“Now we may have an efficient tool for dissecting them, which gives us the ability to improve both diagnosis and understanding of disease mechanisms,” Katsanis said.

The current study suggests that KCTD13 is a major contributor to some cases of autism, but also points to the synergistic action of this gene with two other genes in the region, named MVP and MAPK3, Katsanis said.

Article adapted by Medical News Today from original press release. Click ‘references’ tab above for source.
Visit our autism section for the latest news on this subject. Other authors include lead author Christelle Golzio, Jason Willer and Edwin Oh of the Duke Center for Human Disease Modeling and Department of Cell Biology; Mike Talkowski, Mei Sun and Jim Guzella from the Molecular Neurogenetics Unit, Center for Human Genetic Research, Massachusetts General Hospital in Boston; Sebastien Jacquemont, Alexandre Reymond and Jacques Beckmann from the Service de Génétique Médicale, Centre Hospitalier Universitaire Vaudois, in Lausanne, Switzerland; and Yu Taniguchi, Akira Sawa and Atsushi Kamiya from the Department of Psychiatry, Johns Hopkins University School of Medicine in Baltimore.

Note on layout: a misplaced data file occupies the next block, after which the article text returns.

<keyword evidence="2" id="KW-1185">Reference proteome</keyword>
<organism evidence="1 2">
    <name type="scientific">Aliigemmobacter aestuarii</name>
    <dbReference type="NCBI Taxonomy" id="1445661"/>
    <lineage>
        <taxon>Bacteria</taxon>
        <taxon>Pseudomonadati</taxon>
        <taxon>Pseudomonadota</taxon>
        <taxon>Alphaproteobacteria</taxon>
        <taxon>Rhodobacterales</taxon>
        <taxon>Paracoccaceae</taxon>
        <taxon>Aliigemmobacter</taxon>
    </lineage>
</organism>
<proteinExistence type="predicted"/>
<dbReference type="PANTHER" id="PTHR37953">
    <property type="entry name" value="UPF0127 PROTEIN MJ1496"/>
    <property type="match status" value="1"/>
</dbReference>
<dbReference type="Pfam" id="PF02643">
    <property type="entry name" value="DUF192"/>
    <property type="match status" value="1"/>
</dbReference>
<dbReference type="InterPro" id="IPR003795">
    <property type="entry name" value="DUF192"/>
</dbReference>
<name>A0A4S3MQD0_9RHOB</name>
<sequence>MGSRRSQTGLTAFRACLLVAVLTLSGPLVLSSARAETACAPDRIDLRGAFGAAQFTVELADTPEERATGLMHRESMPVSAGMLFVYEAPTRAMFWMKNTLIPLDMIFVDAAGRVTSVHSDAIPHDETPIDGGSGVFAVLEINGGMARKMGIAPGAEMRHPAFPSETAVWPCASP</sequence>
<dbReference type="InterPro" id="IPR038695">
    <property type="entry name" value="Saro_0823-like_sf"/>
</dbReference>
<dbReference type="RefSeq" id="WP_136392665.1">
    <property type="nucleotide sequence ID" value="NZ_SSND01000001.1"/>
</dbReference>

Funding is from a Silvio O. Conte Center grant from the National Institute of Mental Health (NIMH), National Institutes of Health grants, the Simons Foundation, the Autism Consortium of Boston, the Leenaards Foundation Prize, the Swiss National Science Foundation, a National Science Foundation Sinergia grant, an NIMH National Research Service Award, and an academic study award from the University of Lausanne.
NIH-related grants: Silvio O. Conte center grant from the National Institute of Mental Health, NIH MH-084018 (AS, AK, and NK), grant MH-091230 (AK), grant HD06286 (JFG) and an NIMH National Research Service Award (F32MH087123).